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Science / Space

On Winter Solstice, Jupiter And Saturn Will Be Side By Side

Great Conjunction.JPG
Bishop Museum of Science and Nature
Technically, the two largest planets in our solar system will still be hundreds of millions of miles apart. But from our vantage point on earth, they’ll look like they’re nearly touching.

The last time Jupiter and Saturn came this close was 1623, but that conjunction was too near the sun to be seen on Earth. The most recent visible to humans was 800 years ago.

For the next two weeks, Jupiter and Saturn will get closer and closer in the sky.

The alignment of the two largest planets in our solar system happens every 20 years or so, but it’s been nearly 800 years since they've come this close.

Astronomers are calling it the Great Conjunction of 2020.

Howard Hochhalter, planetarium manager at Bradenton's Bishop Museum of Science and Nature, says the celestial event will be easy to see.

"For the casual observer which is going to largely be most people out there, you don't need any optical equipment,” he said. “It’s like saying you don't need a scuba tank and a mask to enjoy the ocean."

But Hochhalter says amateur astronomers should enjoy pulling their telescopes out too. Seeing both planets in a viewfinder will be historic.

"Like sitting down in a diner and finding James Dean and Marilyn Monroe sitting on either side of you,” he said. “To see one would be one thing, to see the other is the other but to see them both at the same time, you wouldn’t want to pass up that opportunity."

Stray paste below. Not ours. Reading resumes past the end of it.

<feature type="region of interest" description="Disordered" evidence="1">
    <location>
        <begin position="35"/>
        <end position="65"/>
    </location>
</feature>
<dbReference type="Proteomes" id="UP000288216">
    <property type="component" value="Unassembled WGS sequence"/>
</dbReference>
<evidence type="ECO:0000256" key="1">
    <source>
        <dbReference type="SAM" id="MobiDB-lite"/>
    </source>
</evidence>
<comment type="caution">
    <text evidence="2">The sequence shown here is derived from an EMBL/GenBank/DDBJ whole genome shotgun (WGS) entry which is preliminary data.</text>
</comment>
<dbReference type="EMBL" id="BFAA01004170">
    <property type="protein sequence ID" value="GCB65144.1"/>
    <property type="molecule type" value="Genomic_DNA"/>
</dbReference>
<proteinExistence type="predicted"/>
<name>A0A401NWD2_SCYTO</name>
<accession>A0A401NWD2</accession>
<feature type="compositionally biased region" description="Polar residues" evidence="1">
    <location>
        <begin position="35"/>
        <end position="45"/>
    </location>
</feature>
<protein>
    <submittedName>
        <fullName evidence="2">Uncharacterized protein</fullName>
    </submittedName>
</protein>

Hochhalter says you’d have to go back to medieval times to see a closer alignment between the two planets.

"The view lines Jupiter and Saturn up in such a precise way that they appear to come so close to each other that it will be very difficult actually to split the two," he said. “They'll merge so close together it will look almost like a singular bright object. They'll be about .1 degree apart."

The radiant point of light coming to the night sky is also being referred to as the Christmas Star.

Astronomers have long theorized that the biblical nativity star may have been a middle ages version of a Jupiter and Saturn conjunction.

“What people understand is that this will give them a visual marker years from now,” said Hochhalter. “A lot of humans will be talking about this in 20 years.

Stargazers should cast their eyes and telescopes to the southwest portion of the sky just after sunset on Monday, Dec. 21, to witness the conjunction.

On Dec. 23, Hochhalter will present a program with Bishop Curator Tiffany Birakis to explore how different cultures around the ancient world ascribed meaning to the movement of the stars and planets, including the Star of Bethlehem.

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